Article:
What is Hemilaminectomy?
Hemilaminectomy in dogs is a surgical procedure used in dogs to correct slipped or herniated discs in the thoracolumbar spine. The thoracolumbar spine is located in the upper and middle region of the spine. Some cases of thoracolumbar intervertebral disc disease may be treated using conservative methods such as medications and exercise restriction. In fact, these are typically the first line of treatment for acute cases. Hemilaminectomy in dogs is usually recommended for severe and recurring cases. Dwarf dog breeds, including the Dachshund, English bulldog, and Welsh Corgi, have a predisposition for developing intervertebral disc disease.
Hemilaminectomy Procedure in Dogs
- Before surgery, diagnostic imaging will be conducted to visualize the affected disc. This can be achieved through myelogram, MRI, or CT scan.
Blood work will be taken to ensure it is safe for the dog to undergo anesthetization.
- The dog will be anesthetized.
A catheter and breathing tube are placed. Analgesics and anesthesia will be administered throughout surgery.
- The operative area will be shaved, cleaned, and clipped.
- The surgeon will incise the skin and subcutaneous fat tissues.
- A periosteal elevator is used to remove the connective tissue surrounding the bones of the spine.
- The surgeon will use a high-speed burr to remove the lamina, or vertebral bone, and expose the spinal cord.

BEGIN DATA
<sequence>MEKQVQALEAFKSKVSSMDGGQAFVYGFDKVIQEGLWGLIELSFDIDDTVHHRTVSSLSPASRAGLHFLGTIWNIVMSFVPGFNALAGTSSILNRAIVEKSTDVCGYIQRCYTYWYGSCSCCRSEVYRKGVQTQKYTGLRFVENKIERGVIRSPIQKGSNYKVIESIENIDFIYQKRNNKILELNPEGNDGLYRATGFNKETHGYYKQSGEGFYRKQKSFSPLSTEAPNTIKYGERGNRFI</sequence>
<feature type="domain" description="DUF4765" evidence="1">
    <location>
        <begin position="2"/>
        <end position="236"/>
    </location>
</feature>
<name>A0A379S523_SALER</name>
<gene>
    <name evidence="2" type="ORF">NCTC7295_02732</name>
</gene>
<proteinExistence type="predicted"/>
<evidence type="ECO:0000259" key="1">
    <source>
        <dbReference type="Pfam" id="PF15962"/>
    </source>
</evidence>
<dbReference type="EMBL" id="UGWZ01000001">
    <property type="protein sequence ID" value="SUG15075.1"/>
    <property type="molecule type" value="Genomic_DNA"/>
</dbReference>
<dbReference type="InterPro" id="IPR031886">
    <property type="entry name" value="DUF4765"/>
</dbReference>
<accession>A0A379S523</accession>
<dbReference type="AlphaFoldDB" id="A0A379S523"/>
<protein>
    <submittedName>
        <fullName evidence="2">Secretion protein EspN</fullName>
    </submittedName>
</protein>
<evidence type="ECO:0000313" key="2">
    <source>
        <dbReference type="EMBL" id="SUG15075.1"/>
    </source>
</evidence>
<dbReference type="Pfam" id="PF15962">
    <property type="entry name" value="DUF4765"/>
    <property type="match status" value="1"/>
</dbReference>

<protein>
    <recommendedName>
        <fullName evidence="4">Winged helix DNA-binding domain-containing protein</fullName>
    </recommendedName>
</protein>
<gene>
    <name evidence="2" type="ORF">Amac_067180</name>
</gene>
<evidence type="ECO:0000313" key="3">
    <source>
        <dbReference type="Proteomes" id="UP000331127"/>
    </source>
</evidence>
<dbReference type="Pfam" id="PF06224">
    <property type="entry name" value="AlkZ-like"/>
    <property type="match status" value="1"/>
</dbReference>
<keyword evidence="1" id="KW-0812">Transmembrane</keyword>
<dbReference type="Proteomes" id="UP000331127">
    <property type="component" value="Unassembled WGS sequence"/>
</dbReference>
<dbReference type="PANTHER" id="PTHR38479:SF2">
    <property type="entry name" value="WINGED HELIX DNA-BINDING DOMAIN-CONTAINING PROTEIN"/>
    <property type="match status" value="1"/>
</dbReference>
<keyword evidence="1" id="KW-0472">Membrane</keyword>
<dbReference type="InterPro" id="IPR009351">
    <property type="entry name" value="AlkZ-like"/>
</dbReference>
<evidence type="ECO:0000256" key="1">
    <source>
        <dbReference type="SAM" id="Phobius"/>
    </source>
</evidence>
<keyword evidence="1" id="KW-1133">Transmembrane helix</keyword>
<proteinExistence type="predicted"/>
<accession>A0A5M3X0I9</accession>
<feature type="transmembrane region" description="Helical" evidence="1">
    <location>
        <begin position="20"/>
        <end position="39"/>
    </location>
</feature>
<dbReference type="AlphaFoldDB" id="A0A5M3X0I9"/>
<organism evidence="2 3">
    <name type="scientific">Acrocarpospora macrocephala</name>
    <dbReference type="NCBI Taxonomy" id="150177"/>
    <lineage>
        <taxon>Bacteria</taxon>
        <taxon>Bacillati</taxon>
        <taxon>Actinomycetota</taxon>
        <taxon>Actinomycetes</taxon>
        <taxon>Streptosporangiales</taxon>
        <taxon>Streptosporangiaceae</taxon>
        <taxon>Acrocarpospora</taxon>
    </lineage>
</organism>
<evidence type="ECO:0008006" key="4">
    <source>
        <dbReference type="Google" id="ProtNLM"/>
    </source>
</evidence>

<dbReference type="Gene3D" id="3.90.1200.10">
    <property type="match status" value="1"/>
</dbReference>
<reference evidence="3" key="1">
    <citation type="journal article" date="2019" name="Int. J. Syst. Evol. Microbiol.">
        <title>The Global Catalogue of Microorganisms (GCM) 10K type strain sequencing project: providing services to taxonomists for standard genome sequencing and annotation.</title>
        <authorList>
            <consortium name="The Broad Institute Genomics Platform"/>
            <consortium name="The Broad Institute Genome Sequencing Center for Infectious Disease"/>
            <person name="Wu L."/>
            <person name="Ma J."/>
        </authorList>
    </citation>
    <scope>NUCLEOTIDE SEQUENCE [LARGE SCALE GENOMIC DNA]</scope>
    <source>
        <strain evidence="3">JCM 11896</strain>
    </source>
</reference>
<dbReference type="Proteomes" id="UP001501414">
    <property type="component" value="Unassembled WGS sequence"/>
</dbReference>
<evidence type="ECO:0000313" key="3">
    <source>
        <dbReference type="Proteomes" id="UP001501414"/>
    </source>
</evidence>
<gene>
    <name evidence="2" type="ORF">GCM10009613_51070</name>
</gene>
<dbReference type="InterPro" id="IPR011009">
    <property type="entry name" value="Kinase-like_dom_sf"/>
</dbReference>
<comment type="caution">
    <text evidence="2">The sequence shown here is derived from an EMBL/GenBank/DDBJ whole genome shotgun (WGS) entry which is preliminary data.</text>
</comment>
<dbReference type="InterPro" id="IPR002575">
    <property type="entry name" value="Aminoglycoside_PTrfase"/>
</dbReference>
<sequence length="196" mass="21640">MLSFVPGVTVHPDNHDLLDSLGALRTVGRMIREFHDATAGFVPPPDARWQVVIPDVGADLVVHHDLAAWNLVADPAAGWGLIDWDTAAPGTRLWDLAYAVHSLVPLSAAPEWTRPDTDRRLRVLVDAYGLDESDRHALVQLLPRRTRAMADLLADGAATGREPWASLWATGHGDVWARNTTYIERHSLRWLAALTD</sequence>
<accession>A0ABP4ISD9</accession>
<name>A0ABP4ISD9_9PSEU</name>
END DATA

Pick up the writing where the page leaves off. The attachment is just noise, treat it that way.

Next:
- A specialized pick will be used to remove the remaining thin layer of bone covering the spinal cord.
- The ruptured disc material will be removed.
- A fat graft will be placed over the exposed portion of the spinal cord prior to incision closure.
- The dog will be hospitalized for up to seven days.
Efficacy of Hemilaminectomy in Dogs
The efficacy of this procedure will depend on the severity and symptoms of the slipped disc, although the prognosis is generally good. It is a decompression surgery, meaning that it relieves compression on the spinal cord. This usually resolves symptoms. For less severe cases, surgery carries an average success rate of 96%. Hemilaminectomy may not be as successful for dogs that do not have any sensation in their toes, or have more than one slipped disc. In these cases, it is more likely that the dog will not respond to conservative treatment. The surgery success rate for severe cases can still be as high as 76%.
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